There is a solution to the problem presented by all the new proposals that are threatening the Canadian plastic packaging industry. And that is to embrace the manufacture of multi-use bags made of low density plastic, which are already being used at Loblaws stores.
Consumers find these durable bags handy because they can be reused in a variety of ways. The issue of durability is especially important in light of Montreal's decision in 2016 to ban single-use, lightweight plastic bags with a thickness under 50 micron. Several communities surrounding Montreal have introduced similar legislation.
More Canadian cities seem to be following Montreal's agenda. Victoria City Council is scheduled to debate the issue, and Vancouver city councilors are wrestling with complaints from residents about overflowing garbage bins. And the Cowichan Valley Regional District is endorsing a motion to ban single-use shopping bags.
The key phrase here is “single-use.” Multi-use bags could sway public opinion towards the side of the plastic packaging industry.
Not all plastic bags are created equal. They may look the same — except for the colors and logos printed on them. But the differences don't stop there.
Loblaws, Sobeys and Metro bags are all 18 microns thick — that's about the width of two sheets of paper. Wal-Mart bags are a shade thinner at 15 micron. But Sobeys, Metro and Wal-Mart sacks are made of high density polyethylene, which do not allow stretching. Holes often appear in the bottom of the sacks, which results in leakage when used for lining kitchen waste baskets. And forget about taking one of those sacks when walking the dog.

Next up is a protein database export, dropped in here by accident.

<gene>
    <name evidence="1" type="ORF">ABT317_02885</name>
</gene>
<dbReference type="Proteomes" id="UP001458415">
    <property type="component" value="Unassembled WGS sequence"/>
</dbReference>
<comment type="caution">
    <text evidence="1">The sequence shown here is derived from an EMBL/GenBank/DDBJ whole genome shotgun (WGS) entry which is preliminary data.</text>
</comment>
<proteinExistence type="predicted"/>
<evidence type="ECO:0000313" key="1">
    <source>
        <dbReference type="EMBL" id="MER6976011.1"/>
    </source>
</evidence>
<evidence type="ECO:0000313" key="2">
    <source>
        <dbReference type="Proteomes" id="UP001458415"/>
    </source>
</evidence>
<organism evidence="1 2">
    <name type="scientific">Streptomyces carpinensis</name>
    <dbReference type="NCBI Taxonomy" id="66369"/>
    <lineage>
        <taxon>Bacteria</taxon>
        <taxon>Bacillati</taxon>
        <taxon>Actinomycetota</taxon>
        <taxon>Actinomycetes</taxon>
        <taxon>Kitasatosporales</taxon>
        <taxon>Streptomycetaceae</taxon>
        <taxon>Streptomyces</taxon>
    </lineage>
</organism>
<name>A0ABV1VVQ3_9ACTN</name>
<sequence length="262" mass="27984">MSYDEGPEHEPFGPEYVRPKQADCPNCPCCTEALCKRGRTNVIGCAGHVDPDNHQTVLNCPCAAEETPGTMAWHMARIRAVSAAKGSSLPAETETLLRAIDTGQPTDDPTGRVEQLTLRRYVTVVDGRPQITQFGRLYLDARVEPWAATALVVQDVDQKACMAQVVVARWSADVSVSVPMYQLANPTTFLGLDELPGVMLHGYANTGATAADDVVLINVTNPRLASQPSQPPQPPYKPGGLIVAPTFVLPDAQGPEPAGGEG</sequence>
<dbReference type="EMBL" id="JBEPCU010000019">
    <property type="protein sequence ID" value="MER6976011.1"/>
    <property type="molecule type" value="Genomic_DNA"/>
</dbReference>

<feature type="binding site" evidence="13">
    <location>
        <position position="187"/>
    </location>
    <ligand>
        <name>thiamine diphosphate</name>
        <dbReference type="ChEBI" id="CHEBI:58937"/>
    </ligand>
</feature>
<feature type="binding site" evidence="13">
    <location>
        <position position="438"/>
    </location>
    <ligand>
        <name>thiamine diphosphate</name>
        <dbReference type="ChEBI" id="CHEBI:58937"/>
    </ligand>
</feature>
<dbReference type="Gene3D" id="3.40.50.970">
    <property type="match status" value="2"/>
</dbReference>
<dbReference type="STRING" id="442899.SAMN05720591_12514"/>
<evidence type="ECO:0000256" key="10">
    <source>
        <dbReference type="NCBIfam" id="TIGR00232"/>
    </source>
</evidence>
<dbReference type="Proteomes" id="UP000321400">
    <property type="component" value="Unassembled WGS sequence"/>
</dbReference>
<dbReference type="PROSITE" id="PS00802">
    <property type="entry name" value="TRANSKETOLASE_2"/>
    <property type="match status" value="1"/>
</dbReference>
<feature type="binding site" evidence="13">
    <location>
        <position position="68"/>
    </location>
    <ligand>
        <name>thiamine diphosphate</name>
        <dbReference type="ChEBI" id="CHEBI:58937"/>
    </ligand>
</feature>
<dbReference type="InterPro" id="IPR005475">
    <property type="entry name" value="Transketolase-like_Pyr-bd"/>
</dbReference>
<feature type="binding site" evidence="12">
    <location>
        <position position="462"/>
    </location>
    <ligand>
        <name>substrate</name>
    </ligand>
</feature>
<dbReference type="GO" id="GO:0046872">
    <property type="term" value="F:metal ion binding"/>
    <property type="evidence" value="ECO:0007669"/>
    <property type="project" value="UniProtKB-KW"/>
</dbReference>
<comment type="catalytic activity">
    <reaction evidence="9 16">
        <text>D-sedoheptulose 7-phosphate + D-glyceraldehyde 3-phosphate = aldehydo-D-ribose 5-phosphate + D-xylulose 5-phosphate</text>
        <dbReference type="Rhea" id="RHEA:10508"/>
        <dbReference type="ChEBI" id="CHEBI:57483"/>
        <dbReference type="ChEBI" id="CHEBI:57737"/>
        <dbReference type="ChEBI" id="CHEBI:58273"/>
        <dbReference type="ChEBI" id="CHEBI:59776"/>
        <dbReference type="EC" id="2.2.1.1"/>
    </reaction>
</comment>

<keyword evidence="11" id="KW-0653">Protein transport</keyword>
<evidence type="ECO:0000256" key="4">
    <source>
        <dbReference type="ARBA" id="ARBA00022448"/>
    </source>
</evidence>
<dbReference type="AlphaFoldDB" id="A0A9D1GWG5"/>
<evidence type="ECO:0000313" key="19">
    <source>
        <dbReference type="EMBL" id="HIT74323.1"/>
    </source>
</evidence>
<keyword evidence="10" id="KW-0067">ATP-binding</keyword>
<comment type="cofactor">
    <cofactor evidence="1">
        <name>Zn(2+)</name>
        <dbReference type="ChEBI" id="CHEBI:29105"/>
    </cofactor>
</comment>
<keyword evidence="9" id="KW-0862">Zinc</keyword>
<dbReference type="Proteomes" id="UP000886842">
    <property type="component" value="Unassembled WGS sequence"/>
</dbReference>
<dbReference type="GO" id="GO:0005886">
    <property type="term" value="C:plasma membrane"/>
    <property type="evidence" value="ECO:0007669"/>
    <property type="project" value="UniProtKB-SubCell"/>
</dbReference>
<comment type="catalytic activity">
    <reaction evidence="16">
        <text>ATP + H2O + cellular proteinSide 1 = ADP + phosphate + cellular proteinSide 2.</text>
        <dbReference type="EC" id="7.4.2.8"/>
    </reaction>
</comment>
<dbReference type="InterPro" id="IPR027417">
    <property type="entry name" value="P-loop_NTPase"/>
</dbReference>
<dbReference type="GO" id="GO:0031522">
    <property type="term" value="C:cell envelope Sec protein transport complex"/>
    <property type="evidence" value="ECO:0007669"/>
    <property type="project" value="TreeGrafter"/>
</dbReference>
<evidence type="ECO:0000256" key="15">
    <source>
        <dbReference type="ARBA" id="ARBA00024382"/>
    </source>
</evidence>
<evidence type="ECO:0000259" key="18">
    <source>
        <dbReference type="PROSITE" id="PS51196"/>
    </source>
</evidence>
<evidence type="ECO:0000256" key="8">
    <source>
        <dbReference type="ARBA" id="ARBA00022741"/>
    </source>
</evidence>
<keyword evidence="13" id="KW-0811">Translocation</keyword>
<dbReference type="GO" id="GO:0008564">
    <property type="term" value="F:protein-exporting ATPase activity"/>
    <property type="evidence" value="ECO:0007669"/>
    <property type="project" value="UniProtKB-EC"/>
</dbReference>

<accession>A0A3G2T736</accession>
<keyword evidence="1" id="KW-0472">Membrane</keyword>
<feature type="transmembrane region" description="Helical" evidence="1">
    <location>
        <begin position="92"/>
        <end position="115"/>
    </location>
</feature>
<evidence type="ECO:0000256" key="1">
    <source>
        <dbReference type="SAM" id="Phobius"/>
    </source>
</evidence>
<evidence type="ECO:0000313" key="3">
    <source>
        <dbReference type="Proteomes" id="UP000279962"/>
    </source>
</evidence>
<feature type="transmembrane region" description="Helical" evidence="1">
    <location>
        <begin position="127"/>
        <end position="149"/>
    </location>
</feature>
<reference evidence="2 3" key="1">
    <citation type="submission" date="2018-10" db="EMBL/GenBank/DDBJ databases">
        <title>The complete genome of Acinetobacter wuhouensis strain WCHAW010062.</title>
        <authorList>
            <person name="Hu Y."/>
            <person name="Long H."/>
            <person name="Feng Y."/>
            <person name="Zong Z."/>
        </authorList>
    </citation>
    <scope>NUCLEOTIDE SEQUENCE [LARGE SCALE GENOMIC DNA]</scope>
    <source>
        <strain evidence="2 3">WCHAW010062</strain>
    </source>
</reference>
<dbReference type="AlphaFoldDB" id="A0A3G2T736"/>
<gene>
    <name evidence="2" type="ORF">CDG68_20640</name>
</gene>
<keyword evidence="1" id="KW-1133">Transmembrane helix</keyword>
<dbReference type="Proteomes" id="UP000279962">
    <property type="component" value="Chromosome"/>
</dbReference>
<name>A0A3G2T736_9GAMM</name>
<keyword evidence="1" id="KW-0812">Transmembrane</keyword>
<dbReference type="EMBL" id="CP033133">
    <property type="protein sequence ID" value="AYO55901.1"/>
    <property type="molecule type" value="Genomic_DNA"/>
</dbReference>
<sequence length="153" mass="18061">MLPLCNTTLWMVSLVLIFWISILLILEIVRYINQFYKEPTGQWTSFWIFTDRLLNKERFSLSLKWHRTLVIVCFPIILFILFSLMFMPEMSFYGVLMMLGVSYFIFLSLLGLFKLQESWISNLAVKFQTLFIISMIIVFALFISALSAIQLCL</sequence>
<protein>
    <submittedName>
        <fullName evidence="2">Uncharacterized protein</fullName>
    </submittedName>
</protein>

However, Loblaws' bags are created to be multi-use bags. They are made of a low density plastic, which allows the bag to stretch. This not only gives them better carrying performance, it also lets customers use them for a second and even a third time. Plus, because Loblaws bags are more durable and can be reused, fewer of them will end up in landfills.
Some people believe the alternative is the 99 cent polyester non-woven bags made in China. Although most environmentalists initially gave these bags a thumbs up, they later realized that the bags had a terrible carbon footprint. They cannot be recycled, due to being made of multi-layer blends of various materials. In addition, grocers are concerned about the cleanliness of these bags entering their stores, as they are often stored in unsanitary areas of the house or car. When they get wet, they can be breeding ground for spores, and definitely should not come in contact with fresh foods.
Canadian-made plastic bags supply jobs for thousands of Canadians. For this reason, and others mentioned above, consumers need to learn the facts about the durability of multi-use bags before supporting a ban on all plastic bags.
Perhaps the answer is to legislate that bags should be made of a low-density plastic — the bags which are already being reused today. After all, legislating that bags should be thicker than what we use as garbage bags doesn't seem logical — or cost-effective.
It is time for politicians to get educated!
Benjamin Gleisser is a freelance writer in Toronto who lines his wastebaskets with plastic supermarket bags.